Drinking and smoking seem to be linked to earlier development of pancreatic cancer, indicates a new study. Pancreatic cancer is reportedly causing a growing number of deaths, partly because of the difficulty of early detection, and claimed the lives of Steve Jobs and Patrick Swayze among many others. Doctors still aren't certain what causes it, but there's now evidence, published in the American Journal of Gastroenterology, that smoking and heavy drinking raises the risk of developing it sooner. “If you do have these habits, and you're going to develop pancreatic cancer, the age of presentation may be younger,” says lead researcher Dr. Michelle A. Anderson of the University of Michigan Health System. The researchers studied 811 patients in a pancreatic cancer registry. According to the American Cancer Society, the risk for developing pancreatic cancer is about one in 71 and occurs at an average age of 72. But the heavy drinkers and smokers in the study were diagnosed around a decade earlier. While the findings don't prove that smoking and drinking causes earlier cancer, the researchers did discover a “dose” effect—meaning that those who smoked over a pack a day were diagnosed younger age than those who smoked less. And those who'd refrained from heavy drinking and smoking for over 10 years had a reduced risk. Researchers hope the study will give people yet another reason to make healthier choices. As Anderson says, “That's potentially an extra decade of life.”
- Michigan Marijuana Industry Ruled by Confusion and Anxiety [MLive.com]
- Addict Housing Program in Need of Its Own Recovery [Philadelphia Inquirer]
- Falcons RB Michael Turner Arrested for DUI Hours After Monday Night Win [Washington Post]
- Smoking, Drinking Tied to Earlier Pancreatic Cancer [Reuters]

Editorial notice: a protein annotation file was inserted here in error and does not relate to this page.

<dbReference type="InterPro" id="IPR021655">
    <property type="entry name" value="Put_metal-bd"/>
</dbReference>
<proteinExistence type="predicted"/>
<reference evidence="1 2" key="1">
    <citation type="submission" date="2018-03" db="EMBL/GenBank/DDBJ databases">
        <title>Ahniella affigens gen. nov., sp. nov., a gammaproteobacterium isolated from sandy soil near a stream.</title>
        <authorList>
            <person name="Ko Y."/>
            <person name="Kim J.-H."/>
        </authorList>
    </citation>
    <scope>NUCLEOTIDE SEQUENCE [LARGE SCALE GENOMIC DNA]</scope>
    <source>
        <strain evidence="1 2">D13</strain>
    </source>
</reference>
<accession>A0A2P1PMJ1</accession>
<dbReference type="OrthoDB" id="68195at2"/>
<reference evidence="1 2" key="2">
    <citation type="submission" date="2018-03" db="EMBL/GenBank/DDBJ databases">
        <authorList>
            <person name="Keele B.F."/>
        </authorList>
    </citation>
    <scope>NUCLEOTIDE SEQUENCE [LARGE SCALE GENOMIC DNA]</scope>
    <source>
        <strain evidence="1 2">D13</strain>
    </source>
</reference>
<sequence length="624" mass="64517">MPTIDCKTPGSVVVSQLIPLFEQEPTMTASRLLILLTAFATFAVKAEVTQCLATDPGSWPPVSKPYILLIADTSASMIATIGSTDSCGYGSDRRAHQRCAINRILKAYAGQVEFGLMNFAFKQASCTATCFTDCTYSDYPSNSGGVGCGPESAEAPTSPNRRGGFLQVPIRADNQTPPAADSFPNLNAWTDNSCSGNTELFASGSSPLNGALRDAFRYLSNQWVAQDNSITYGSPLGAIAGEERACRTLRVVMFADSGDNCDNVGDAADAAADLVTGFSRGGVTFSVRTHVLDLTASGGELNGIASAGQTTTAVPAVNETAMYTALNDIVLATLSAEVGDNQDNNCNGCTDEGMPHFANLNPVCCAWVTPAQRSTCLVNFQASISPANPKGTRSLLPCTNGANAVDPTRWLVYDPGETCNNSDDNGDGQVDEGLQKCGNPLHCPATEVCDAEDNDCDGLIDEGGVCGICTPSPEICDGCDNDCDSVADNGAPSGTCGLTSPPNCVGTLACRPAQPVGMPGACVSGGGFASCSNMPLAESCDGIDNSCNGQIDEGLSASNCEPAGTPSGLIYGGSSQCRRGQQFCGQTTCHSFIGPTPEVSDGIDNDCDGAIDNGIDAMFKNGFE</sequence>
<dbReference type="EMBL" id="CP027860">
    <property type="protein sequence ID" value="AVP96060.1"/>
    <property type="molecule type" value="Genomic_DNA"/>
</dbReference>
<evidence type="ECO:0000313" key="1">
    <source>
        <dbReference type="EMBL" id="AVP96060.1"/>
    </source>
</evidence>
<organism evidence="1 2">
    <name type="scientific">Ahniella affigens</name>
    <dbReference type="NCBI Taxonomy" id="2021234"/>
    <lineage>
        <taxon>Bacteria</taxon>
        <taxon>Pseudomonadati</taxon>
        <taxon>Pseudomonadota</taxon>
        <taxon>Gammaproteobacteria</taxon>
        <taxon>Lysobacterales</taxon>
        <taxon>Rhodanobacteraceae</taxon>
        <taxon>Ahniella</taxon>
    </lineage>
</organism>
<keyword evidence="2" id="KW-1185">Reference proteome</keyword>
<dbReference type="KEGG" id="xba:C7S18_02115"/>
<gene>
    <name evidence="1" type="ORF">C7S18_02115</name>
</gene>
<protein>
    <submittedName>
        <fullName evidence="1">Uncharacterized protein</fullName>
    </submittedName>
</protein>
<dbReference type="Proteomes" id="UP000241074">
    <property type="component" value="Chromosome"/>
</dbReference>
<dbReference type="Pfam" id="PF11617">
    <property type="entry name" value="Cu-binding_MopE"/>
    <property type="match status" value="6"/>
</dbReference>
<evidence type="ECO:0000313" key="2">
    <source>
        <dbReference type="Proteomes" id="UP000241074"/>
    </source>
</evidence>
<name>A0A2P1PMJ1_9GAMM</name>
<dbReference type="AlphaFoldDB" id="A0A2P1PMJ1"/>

- Oregon Legislator Supports Marijuana Legalization [San Francisco Chronicle]
- An Enraged, Drunken Golfer Nearly Killed a Guy Who Tried to Play Through, Lawsuit Alleges [Dallas Observer]
One of a group of eight Hells Angels and their associates recently charged with trafficking and importing cocaine in British Columbia has been granted bail by the province's Supreme Court—but millions in cash and property thought to be the proceeds of organized crime is set to be forfeited. The charges stem from a sting operation that on August 25 swooped on the alleged participants in a deal to buy 200 kilos of cocaine—and also netted the cops $4 million in alleged drug money. James Howard—one of those arrested—must follow stringent conditions to secure his release on bail: he'll have to put up a $300,000 bond, give up his passport, live at his parents’ home and report weekly to a bail supervisor. He may not possess a cell phone, leave home between 8 pm and 6 am, or contact any of the other accused men, except in the presence of a lawyer. The Royal Canadian Mounted Police (RCMP) had been investigating allegations that British Columbia-grown pot was being trafficked elsewhere to pay to import cocaine. The 21-month undercover probe stretched from Canada to the US, Mexico and Panama. The apparent involvement of two full-patch Hells Angels and their associates is no surprise—the gang is reputed to play a major role in smuggling drugs on either side of the Canadian border. “This represents the blueprint for a majority of Canadian-based organized crime in search of profits," says RCMP Superintendent Brian Cantera of the trafficking operation.